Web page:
Jim Carroll

Music, Life and everything else

This is what the future of the music business looks like

What were you doing last Wednesday night? I know, I know, it’s the kind of question they used to pose on Garda Patrol and still do on Law & Order. Anyway, there was football on TV but there was also …

Tue, Oct 28, 2008, 10:24


What were you doing last Wednesday night? I know, I know, it’s the kind of question they used to pose on Garda Patrol and still do on Law & Order. Anyway, there was football on TV but there was also a couple of gigs happening in Dublin. Sly & Robbie were in Tripod, Pivot were at Whelan’s and White Hinterland played at Crawdaddy. There were a couple of hundred to see Sly & Robbie, a hundred or so at Pivot and 18 paying punters to see White Hinterland. Lets stick with White Hinterland because there is a lesson here about what the future of this business looks like.

First, the back-story. White Hinterland is the moniker used by Casey Dienel, a singer-songwriter from Portland, Oregon. Some hugely talented musicians help her out, but she’s the only one in the pics so she is White Hinterland for the purposes of this piece. She released the “Phylactery Factory” album earlier this year on the Dead Oceans label and she also released the excellent “Luniculaire EP”, five songs sung in French including covers of songs by Serge Gainsbourg, Francoise Hardy, and Brigitte Fontaine.

In September, a couple of Irish tour dates were announced which saw White Hinterland play in Dublin, Cork, Belfast and Galway. This was, as far as I can work out, her first Irish tour.

So anyway, she played in Dublin last week to about 18 paying punters and a couple of freebies. Lets do some back-of-an-envelope gigematics about this. The door take for the night would have been €252 (18 heads at €14 a pop). Dienel has a booking agent so she was probably on a fee for the night which, lets be honest, was probably not covered by what was taken at the door. We’ll say she got €500 for her troubles. The promoter took a bit of a hit on the show but I’m sure it’s not the first or last time that will happen.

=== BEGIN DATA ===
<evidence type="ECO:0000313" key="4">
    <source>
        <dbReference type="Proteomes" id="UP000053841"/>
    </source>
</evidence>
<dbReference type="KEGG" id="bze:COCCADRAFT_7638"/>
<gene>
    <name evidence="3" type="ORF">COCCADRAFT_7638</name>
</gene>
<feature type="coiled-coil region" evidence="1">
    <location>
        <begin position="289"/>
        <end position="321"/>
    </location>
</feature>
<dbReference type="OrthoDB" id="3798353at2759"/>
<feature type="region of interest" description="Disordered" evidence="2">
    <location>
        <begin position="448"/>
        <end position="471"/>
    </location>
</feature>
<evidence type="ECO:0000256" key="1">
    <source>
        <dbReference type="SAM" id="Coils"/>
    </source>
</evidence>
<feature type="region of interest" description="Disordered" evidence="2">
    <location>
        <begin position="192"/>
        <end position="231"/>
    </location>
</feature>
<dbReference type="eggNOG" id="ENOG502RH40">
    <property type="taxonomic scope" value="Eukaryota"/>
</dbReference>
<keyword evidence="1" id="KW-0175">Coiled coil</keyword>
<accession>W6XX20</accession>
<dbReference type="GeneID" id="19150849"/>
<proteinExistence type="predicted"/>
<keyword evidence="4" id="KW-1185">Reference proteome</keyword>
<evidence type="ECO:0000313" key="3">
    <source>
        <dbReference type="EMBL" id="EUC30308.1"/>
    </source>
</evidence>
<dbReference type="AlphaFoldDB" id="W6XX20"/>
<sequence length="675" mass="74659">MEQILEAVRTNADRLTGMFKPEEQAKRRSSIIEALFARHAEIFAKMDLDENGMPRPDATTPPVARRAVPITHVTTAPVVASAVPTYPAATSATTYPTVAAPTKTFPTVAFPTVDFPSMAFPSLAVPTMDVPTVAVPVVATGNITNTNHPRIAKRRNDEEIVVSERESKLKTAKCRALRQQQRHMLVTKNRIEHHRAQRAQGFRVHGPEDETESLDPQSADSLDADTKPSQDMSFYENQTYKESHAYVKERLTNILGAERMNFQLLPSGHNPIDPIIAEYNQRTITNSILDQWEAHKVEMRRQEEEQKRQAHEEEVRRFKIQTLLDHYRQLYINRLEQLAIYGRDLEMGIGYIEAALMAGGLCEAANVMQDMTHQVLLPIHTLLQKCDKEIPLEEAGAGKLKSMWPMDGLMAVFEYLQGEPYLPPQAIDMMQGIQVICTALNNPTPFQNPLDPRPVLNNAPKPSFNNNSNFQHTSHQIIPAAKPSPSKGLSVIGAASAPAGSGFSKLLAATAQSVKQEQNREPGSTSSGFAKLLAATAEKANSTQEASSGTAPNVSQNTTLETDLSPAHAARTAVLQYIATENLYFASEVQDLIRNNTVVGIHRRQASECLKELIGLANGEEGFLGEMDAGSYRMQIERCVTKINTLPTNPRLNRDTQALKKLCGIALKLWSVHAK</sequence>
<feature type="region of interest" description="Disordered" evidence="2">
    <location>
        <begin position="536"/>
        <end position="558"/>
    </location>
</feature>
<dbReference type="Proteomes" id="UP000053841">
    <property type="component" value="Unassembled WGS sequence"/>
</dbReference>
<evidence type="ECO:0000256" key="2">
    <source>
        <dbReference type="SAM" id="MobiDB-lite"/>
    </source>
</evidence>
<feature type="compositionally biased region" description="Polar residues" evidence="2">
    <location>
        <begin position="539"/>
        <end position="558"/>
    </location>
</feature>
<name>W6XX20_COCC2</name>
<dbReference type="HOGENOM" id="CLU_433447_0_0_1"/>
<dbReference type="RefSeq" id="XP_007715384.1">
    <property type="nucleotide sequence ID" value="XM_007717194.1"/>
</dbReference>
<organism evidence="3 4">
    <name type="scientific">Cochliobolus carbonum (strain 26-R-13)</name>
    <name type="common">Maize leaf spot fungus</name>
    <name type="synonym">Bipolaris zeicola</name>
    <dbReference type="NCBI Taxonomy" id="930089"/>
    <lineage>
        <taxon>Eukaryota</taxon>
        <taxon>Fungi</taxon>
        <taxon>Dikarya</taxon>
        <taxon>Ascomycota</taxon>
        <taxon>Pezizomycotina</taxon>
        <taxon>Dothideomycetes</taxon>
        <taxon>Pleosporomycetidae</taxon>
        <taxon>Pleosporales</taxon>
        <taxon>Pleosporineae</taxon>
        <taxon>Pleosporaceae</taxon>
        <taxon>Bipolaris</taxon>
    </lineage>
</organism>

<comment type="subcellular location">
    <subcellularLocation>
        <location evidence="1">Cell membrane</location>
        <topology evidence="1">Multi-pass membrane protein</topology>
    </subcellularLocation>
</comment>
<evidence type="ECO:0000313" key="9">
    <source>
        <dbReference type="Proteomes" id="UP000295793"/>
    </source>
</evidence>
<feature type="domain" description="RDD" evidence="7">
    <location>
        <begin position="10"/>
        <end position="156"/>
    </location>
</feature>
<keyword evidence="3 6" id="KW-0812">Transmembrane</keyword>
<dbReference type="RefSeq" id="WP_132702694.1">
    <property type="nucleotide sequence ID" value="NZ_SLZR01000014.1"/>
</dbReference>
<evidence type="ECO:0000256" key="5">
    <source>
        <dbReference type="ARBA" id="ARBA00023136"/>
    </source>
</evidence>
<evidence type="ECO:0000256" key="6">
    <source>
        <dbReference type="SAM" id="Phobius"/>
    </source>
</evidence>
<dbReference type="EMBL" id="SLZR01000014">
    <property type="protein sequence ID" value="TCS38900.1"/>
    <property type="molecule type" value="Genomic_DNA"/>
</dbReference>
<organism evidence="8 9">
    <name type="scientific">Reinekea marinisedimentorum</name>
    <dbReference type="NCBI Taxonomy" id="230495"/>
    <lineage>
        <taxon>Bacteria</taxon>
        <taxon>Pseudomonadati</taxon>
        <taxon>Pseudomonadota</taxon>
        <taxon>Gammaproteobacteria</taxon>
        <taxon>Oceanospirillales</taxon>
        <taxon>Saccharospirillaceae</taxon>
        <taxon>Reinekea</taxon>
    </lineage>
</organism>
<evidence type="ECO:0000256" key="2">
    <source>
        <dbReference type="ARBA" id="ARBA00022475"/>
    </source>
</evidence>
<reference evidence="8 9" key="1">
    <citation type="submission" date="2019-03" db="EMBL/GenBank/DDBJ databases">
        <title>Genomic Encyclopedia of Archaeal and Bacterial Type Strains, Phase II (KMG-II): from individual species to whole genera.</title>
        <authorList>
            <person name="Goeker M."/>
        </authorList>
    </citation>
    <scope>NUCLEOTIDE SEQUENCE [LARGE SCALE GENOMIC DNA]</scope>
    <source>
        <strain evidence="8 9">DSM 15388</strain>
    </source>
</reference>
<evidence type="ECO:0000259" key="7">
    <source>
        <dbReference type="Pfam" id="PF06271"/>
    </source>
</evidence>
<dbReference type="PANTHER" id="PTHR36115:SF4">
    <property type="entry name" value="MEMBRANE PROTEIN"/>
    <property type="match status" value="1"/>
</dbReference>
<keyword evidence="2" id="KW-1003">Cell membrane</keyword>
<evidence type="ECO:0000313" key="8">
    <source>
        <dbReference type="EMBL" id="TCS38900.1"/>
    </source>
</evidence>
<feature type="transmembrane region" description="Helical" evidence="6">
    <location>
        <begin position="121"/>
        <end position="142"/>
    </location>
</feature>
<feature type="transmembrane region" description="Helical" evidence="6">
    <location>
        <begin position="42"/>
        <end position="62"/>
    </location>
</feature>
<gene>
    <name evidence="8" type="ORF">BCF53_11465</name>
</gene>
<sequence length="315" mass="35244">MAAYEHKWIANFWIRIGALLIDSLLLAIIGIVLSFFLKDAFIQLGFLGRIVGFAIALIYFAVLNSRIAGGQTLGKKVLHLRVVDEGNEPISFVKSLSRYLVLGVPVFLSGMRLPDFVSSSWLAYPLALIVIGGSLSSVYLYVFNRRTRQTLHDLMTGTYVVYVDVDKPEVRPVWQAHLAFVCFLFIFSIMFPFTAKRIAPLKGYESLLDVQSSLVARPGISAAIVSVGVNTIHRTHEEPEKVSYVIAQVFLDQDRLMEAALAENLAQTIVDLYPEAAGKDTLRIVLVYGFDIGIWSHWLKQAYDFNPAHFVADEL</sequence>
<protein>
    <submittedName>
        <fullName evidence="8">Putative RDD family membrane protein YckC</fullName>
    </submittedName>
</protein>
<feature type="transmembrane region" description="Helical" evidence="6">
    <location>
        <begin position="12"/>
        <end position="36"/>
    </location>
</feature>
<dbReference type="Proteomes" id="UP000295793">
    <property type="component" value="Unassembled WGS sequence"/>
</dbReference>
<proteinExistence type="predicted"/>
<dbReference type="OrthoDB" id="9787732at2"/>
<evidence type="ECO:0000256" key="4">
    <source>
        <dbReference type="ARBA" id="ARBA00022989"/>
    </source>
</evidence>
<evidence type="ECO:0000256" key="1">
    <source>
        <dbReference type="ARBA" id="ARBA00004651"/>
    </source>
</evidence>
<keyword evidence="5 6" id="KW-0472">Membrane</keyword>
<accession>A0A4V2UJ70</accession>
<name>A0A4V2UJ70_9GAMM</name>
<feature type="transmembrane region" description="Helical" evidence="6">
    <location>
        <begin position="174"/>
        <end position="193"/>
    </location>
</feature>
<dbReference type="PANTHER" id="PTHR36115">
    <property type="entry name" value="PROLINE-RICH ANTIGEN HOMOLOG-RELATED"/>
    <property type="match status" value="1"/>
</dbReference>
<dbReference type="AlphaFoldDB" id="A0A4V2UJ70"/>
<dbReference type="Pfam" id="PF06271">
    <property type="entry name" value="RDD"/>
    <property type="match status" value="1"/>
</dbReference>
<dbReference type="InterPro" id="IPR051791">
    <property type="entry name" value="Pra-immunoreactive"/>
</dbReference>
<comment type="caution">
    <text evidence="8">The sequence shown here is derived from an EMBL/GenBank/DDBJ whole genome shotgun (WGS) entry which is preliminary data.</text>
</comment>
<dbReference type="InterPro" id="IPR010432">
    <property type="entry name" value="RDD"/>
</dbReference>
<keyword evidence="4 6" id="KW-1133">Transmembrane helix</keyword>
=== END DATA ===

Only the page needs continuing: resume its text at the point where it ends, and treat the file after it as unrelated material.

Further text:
Now, you can look at the fact that White Hinterland pulled 18 punters to a midweek show in Dublin in two ways.

One: well, what do you expect? She’s an unknown. Her records don’t get played on Irish radio shows and there was no big buzz about the show. There’s a recession on. People ain’t going to small shows because they’re spending all their cash on tickets for AC/DC and Oasis and Kings Of Leon. Hell, there was football on the TV.

Two: an unknown act pulled 18 paying punters to a Dublin show on a slow, cold, dreary October night. Why did those 18 punters go to the show?

I’m more interested in the second reason because it tells a great story about the future of this business. We could look at this from the point of view of the promoter and how Recession 2.0 and banks putting on the credit crunch is going to mean a few Irish promoters going out of business, but lets concentrate on the artist for this one. As I keep banging on here, every single new music business model which comes to market is aimed at acts with established audiences. These acts are the ones who have built considerable fan-bases on the back of releasing records on major labels and touring to support these releases. They have been able to do both these things thanks to the largesse and patience of major labels. The majority of established acts owe their financial well-being, pulling power and ability to keep on trucking to a major label who took a punt on them.